How to revive Viet Nam’s tourism industry?

Tuesday, May 19, 2020 08:40

A resort in Phu Quoc Island. “Safe haven tourism” is one way for Viet Nam to reboot the tourism industry. — Photo courtesy of Traveloka

“Safe haven tourism” is one way for Viet Nam to maximise tourism revenues while minimising risks posed by COVID-19 pandemic, according to investment fund VinaCapital.

Don Lam, its co-founder and CEO, said the tourism industry contributed 10-15 per cent to the country’s economy and employed 1.3 million people, but had come to a standstill like elsewhere in the globe due to COVID-19.

“We estimate that tourist arrivals to Viet Nam could fall by at least 60 per cent in 2020 after falling nearly 40 per cent in the first four months of this year.”

It would probably take two years for the global tourism industry to recover.

One idea to reboot the industry was “safe haven tourism” by creating confidence in both visitors and destinations that health and safety issues were fully addressed.

“We encourage a low-risk/high-return strategy be applied where Viet Nam specifically targets higher spending tourists from countries with low risk of COVID-19 complemented by controls that lower the risk of new cases occurring in Viet Nam.”

The Government could partner with resorts and airlines to enable visitors to once again enjoy travel while minimising the risks associated with the virus.

They could avoid having to be quarantined and instead stay at designated resorts confident the property had been sealed from the virus.

Resorts participating in this programme would need to be large, integrated properties with compelling attractions such as nice beaches and/or gaming facilities. This could even lead to the Government declaring entire islands (such as Phu Quoc or Con Dao) “safe haven tourism zones”.

Critically, steps would need to be taken to ensure that visitors were not exposed to COVID-19 while traveling from their home country to the resort and at the resort.

Visitors would need to be tested for the virus before boarding a flight to Viet Nam. Daily temperature checks of all guests and employees would need to be done at the resort and all employees would need to live within a designated quarantine area.

Contact tracing procedures would also need to be established, all guests and employees might be required to download a geo-tracking app on their mobile phones and carry it at all times and the standard social distancing measures would also have to be maintained.

“Even during the last economic recession, some consumers had the financial ability to take holidays.”

Recent surveys found that people were keen to travel once again when it was safe to do so.

“The key to encouraging people to travel again is to minimise the risk as best as possible. People will not travel if they fear they could become ill. This is one reason we believe Viet Nam will benefit.”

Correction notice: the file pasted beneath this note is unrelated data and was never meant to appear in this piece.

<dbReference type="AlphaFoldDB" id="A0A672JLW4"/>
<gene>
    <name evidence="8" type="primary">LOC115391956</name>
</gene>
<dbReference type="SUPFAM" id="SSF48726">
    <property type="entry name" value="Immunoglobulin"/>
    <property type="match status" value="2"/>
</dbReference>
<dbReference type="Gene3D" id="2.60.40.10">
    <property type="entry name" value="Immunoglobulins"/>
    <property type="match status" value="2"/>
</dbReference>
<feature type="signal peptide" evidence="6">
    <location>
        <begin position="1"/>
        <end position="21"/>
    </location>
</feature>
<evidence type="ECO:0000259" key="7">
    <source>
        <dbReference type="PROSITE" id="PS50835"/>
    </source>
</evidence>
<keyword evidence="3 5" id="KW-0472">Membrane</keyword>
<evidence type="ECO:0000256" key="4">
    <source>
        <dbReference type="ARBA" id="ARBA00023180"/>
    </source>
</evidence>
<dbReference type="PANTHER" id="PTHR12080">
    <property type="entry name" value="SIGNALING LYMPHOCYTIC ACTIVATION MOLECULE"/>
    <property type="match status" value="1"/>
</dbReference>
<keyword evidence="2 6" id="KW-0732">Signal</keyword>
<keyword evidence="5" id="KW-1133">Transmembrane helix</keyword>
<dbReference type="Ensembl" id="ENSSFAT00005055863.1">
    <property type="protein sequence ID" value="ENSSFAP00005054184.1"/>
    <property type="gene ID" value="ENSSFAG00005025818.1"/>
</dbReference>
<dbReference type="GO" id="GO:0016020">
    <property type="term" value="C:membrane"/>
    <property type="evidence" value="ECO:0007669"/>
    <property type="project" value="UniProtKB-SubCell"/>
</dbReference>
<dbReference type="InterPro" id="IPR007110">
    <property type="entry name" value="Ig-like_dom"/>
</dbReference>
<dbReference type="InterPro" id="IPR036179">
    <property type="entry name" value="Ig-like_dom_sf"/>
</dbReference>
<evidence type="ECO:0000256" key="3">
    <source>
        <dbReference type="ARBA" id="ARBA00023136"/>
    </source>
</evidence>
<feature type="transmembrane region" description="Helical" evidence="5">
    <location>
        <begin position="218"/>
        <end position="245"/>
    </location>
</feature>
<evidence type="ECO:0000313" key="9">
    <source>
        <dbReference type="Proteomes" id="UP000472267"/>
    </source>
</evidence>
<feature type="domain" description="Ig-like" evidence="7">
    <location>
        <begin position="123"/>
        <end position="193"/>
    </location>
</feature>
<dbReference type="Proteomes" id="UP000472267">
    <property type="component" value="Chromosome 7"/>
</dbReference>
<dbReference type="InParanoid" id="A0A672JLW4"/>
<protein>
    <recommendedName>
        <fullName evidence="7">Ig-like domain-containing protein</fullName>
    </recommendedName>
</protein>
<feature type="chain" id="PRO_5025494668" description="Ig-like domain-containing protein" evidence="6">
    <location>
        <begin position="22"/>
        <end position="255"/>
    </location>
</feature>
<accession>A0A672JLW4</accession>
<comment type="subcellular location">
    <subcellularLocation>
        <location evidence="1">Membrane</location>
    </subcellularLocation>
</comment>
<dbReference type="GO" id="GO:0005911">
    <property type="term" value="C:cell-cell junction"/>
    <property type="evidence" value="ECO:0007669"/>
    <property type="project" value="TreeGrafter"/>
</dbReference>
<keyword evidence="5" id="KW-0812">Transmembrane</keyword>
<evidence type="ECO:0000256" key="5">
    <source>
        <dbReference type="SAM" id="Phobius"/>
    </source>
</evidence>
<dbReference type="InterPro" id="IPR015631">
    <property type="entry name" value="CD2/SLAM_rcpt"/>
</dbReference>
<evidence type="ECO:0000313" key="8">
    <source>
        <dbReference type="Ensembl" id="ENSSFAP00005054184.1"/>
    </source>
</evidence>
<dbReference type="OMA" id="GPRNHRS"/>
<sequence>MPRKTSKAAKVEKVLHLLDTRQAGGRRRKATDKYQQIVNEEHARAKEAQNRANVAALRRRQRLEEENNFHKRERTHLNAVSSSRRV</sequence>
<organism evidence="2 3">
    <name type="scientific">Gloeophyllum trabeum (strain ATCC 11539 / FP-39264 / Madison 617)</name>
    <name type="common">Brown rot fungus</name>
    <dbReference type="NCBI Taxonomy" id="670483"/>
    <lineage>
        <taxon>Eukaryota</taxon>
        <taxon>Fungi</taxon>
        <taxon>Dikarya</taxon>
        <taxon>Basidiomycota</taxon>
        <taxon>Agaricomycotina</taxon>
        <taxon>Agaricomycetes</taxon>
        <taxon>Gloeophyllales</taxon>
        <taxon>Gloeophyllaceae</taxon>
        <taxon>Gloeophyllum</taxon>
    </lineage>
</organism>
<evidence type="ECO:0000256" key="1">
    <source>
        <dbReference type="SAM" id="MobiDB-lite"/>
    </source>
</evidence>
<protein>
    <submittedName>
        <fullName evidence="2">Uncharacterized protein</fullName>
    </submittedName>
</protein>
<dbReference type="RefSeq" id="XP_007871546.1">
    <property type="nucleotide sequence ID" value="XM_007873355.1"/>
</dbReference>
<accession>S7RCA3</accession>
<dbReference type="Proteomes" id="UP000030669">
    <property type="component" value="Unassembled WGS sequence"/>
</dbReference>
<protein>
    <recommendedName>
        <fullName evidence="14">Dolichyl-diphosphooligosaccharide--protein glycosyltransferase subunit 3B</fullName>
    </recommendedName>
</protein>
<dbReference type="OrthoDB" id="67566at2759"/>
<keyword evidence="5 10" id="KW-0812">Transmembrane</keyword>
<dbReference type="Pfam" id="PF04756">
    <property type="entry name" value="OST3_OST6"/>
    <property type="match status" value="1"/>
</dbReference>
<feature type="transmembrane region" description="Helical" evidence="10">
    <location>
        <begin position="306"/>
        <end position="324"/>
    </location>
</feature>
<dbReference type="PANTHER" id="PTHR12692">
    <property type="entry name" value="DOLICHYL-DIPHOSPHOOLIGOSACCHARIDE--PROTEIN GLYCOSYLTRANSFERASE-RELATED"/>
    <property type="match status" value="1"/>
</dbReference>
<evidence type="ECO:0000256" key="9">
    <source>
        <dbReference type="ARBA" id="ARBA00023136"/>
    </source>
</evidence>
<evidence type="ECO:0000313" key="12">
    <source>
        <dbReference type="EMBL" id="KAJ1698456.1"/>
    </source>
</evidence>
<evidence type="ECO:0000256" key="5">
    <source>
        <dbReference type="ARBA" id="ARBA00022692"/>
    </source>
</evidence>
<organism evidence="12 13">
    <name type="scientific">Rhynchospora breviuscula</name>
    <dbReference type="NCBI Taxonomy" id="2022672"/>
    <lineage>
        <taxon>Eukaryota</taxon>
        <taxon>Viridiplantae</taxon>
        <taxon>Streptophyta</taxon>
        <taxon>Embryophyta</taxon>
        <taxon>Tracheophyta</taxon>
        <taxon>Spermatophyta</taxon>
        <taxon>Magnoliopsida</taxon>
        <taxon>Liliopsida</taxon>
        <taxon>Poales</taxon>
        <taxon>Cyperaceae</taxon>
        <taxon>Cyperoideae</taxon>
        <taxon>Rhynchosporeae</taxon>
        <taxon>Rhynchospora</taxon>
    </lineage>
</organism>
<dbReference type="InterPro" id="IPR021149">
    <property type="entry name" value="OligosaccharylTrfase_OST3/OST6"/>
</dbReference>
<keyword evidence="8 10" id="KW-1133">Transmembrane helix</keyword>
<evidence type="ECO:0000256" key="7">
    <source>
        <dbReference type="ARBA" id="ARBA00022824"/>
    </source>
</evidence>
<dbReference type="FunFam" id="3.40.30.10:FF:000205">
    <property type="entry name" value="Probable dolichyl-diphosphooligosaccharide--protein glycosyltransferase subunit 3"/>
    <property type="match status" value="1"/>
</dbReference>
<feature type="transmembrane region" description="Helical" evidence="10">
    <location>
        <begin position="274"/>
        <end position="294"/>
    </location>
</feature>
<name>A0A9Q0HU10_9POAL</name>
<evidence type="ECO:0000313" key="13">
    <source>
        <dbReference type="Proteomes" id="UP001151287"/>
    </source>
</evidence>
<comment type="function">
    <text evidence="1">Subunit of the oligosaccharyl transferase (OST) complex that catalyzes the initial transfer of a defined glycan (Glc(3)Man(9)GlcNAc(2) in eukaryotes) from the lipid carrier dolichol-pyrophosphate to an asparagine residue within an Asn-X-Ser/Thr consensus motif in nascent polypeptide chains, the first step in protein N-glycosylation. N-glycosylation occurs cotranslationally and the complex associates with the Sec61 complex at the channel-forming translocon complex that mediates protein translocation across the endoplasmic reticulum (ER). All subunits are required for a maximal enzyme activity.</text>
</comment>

Viet Nam’s outstanding record in containing the COVID-19 pandemic could appeal to visitors.

Potential tourists

The obvious countries to target for a programme like this would be China and South Korea because of their geographic proximity and because they had already “flattened the curve” and had COVID-19 under control.

Prior to the outbreak, tourists from these two countries made up almost half of all foreign tourist arrivals in Viet Nam.

Viet Nam would need to enter into agreements with these countries to enable their citizens to travel to Viet Nam as “safe haven tourists” and avoid quarantine when returning home.

Tourists from those countries could be attracted to Viet Nam because it was the only country in the region with large areas filled with resorts that had little COVID-19 risk.

There is probably pent-up demand from honeymooners in these countries who have not been able to travel, and Viet Nam could even offer visitors the ability to hold destination weddings – given that group gatherings of over 30 people are generally prohibited in most geographies in the world now.

“Viet Nam’s beautiful destination will enable these couples and their families and friends to celebrate their wedding properly and safely.”

The country could attract new visitors who had not been interested in visiting the country before.

Supporting domestic tourism

Domestic tourism spending was growing by nearly 7 per cent annually, and contributed 40 per cent of the country’s tourism revenues.

Since it might be difficult for Vietnamese to travel abroad, persuading them to travel here would obviously be easy.

But Vietnamese tourists tended to visit the same places such as Da Lat, Vung Tau and Da Nang year after year. Viet Nam had so much to offer and the private sector and the Government needed to consider how they could do more to promote other destinations and locations.

“Vietnamese tourists want the same thing as international ones: confident the place they visit [guarantees] safety.” — VNS

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